Don’t become shackled to outdated technology and infrastructure
Modernization is a conversion, an opportunity to take stock of what serves you and what no longer does. Many businesses are working with systems that once served a purpose, but now are more hindrance than help. They are slow, unadaptable, and clunky. Legacy systems pose threats to security, agility, labor and capital investment, while refactoring and updating to modernized technology platforms fortifies companies with a sharpened competitive edge.
If outdated systems present so many issues, why do many companies hang on to them for so long?
“ If it ain’t broke, why fix it?! ”
Ahh, the old platitude. Related to another favorite – “But we’ve always done it this way!” While the reasoning isn’t always so extreme, companies often hang on to legacy systems simply because they perform critical operations. Even if that system is covered in workarounds and patches, it still “gets the job done.” But does it? Often times the “job” getting done is half maintenance or waiting around for the program to load, and half remembering the workarounds needed to get to the end goal. If your system is preventing you from doing your job, is it really getting the job done..? Modernizing legacy systems is an opportunity to keep the function, and finally ditch the baggage that gets in the way.
“ We just don’t have the budget. ”
Refactoring or even rebuilding critical platforms is an investment, and increasingly so as the system to be replaced gets older and older, or more and more patched up. It is unreasonable to spring for a costly upgrade when the timing isn’t right, or the money would be better spent on another part of operations. Frugality is absolutely important for business success, but because these protected systems are so vital, even a slight hiccup can be absolutely devastating.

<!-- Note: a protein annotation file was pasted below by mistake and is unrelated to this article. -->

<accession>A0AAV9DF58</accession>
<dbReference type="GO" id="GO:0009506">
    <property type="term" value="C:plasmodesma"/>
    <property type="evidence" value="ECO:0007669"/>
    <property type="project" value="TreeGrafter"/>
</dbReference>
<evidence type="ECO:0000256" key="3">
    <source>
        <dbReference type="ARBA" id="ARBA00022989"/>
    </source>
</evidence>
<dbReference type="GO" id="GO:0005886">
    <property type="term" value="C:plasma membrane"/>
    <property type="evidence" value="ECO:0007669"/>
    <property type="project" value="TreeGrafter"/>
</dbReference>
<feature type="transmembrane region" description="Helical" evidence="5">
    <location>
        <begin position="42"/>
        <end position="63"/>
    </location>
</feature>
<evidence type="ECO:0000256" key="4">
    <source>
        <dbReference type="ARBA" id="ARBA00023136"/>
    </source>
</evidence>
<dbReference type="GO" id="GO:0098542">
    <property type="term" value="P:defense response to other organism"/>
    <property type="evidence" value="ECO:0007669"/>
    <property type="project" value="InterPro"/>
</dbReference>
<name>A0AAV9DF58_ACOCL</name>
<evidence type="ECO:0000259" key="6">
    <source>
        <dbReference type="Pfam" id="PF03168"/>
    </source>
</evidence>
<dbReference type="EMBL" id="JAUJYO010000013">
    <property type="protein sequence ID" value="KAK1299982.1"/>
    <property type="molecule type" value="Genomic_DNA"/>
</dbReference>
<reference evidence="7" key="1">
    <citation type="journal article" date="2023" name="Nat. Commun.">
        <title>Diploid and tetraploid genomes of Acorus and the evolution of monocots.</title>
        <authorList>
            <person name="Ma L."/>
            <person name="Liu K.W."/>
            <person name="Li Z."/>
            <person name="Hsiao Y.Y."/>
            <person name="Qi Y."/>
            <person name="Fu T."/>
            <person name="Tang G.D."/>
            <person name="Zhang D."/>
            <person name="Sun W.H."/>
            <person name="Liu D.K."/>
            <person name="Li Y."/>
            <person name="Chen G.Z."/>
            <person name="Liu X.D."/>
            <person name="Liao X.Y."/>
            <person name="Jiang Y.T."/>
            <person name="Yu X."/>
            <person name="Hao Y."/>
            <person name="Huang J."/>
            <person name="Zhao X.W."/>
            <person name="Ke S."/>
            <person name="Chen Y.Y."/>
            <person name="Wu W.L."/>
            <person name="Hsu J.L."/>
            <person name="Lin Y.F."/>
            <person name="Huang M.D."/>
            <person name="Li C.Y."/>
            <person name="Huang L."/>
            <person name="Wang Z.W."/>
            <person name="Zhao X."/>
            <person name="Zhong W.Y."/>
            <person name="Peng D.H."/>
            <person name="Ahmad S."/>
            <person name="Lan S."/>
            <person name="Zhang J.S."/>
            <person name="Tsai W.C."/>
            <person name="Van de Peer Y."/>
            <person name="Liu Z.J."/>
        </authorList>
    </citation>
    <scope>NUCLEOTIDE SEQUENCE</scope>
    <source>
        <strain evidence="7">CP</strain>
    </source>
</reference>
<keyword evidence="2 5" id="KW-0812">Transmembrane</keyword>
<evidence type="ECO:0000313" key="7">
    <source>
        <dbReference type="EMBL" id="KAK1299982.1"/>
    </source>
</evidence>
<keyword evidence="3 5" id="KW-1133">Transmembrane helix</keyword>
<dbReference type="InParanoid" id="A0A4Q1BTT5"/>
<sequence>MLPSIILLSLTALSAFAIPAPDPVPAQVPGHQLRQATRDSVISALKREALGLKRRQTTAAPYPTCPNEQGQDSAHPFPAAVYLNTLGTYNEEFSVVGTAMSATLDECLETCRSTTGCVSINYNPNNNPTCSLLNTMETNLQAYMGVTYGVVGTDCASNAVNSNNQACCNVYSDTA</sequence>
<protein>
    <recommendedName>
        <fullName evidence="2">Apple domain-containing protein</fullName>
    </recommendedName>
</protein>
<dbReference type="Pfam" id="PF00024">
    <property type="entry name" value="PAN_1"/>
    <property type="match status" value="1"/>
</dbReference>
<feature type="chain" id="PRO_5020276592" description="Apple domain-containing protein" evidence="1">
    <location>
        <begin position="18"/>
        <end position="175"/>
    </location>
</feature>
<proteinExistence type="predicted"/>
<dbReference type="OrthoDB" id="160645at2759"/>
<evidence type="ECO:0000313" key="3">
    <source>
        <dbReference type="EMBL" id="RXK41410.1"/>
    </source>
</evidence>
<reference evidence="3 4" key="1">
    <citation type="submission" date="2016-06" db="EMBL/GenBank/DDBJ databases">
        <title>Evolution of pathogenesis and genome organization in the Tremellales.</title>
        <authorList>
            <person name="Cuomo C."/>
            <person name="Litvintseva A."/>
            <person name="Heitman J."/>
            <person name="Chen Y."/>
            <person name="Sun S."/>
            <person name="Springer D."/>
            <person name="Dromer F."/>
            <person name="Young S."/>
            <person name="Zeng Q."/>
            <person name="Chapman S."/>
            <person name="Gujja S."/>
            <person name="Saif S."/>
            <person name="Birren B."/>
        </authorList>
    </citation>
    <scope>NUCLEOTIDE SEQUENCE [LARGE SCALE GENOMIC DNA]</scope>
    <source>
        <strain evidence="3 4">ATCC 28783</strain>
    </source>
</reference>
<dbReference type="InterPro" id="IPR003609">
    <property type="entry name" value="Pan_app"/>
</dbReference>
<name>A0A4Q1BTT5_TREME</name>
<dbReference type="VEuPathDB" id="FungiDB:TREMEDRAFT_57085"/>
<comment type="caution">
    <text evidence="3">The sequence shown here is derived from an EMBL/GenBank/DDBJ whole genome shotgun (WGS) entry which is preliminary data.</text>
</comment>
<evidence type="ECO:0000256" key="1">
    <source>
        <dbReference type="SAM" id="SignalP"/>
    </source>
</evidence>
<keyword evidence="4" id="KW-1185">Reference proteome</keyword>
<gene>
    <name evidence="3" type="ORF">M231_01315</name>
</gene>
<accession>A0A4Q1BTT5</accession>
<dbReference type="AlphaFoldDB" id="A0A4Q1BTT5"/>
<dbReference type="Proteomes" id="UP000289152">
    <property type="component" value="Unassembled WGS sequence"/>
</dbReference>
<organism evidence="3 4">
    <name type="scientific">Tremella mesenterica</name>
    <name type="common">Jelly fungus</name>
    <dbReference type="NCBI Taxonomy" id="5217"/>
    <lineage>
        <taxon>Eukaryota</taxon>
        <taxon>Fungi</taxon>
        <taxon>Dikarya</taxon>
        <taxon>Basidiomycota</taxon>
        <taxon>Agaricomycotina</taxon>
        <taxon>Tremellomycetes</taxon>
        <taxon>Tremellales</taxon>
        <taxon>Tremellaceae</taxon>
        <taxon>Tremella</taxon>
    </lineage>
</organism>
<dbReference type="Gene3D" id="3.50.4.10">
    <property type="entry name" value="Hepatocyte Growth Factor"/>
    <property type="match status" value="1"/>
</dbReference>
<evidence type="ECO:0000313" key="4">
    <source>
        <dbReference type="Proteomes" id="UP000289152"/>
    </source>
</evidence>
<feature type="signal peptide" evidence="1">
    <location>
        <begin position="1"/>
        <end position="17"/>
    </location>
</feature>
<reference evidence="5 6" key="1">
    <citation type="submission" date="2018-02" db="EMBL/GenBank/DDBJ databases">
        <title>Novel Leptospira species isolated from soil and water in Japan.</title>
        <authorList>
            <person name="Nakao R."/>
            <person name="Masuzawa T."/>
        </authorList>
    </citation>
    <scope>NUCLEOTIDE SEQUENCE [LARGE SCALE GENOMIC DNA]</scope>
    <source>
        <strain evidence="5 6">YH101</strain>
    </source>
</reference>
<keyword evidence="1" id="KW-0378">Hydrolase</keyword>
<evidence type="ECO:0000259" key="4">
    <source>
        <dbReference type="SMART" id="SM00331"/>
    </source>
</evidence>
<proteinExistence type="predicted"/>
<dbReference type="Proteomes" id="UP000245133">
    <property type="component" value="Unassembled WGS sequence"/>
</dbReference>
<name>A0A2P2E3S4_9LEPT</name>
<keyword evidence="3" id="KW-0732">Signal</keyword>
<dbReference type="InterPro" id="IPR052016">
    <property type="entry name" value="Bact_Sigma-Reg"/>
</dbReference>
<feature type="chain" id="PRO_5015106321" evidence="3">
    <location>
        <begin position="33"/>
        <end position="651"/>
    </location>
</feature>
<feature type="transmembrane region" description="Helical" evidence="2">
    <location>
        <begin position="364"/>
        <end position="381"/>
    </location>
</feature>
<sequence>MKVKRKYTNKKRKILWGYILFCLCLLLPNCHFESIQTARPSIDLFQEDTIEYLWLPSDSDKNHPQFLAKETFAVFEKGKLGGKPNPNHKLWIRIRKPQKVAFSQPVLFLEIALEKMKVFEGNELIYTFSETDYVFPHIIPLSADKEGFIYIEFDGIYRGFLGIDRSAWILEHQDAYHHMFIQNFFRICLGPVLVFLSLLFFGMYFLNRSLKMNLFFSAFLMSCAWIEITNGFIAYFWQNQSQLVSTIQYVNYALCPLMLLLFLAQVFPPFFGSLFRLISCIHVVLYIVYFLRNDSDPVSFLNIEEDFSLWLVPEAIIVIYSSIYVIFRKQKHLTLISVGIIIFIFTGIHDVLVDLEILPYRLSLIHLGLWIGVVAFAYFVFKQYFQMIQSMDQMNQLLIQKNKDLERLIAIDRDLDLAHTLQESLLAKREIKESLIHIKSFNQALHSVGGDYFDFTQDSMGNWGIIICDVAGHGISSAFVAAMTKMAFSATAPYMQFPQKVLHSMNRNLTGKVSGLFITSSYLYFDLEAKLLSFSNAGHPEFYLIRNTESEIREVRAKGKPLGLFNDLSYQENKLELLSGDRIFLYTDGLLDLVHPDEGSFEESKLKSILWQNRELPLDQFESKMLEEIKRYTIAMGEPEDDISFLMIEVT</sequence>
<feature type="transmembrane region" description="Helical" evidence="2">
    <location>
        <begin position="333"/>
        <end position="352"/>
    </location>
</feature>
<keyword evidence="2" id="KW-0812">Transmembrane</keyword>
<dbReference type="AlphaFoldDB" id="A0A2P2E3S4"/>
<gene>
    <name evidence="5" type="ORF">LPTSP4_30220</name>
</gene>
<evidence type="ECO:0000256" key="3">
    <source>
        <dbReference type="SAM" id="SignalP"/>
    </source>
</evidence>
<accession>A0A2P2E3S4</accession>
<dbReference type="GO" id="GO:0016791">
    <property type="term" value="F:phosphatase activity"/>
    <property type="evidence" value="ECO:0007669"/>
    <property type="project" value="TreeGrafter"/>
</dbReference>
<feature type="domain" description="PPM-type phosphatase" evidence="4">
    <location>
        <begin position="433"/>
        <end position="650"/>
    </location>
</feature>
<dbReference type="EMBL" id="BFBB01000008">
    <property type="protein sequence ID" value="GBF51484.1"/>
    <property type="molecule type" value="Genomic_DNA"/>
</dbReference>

Consider the cost of not modernizing: Comair, a subsidiary of Delta airlines, waited to modernize and found out the hard way that their legacy scheduling system had a capacity of 32,000 schedule changes per month. As this system is critical to operations, it follows that it would get put to the test during a critical time of business. For Comair, this was during a record-breaking snowstorm. Their software was pushed to its limit on December 25, 2004, shutting down operations, causing huge losses for the company and forcing the resignation of Comair President Randy Rademacher. Not quite grasping the lesson from this loss, parent company Delta continued to operate on a patchwork of computer networks they had stitched together over a decade of growth and through several mergers. In 2016 their legacy reservation management system crashed, grounding their entire fleet and costing them $150 million USD. Do you have the budget for a hiccup like that?
“ I just don’t like change. ”
New platforms mean retraining employees, reteaching consumers, and disrupting our positive business flow. New technology will introduce a huge learning curve that will cost time and resources to adapt to. Plus, if we just keep replacing our systems as new technology becomes available, when will it ever stop?
It may seem unsustainable to upgrade, but in reality, agility is the true key to sustainability. As systems age, developers with specialized skills in the dying technology become steadily more expensive and increasingly thin on the ground. Vendors retire old systems when they become unsustainable and outmoded. Those who are still around probably don’t know the system anyway if it hasn’t adapted with the times.
Time to get agile
Agile systems are those that can grow and adapt with your company, maintaining your competitive edge and allowing you to advance using the best tools available. Accessible resources will increase as cost decreases for systems that keep up with modern technology. Agile systems mitigate security risks as well, as new and dependable safety features are continuously implemented. Modernization is an opportunity to build something that works for you and with you, to support your business through decades to come.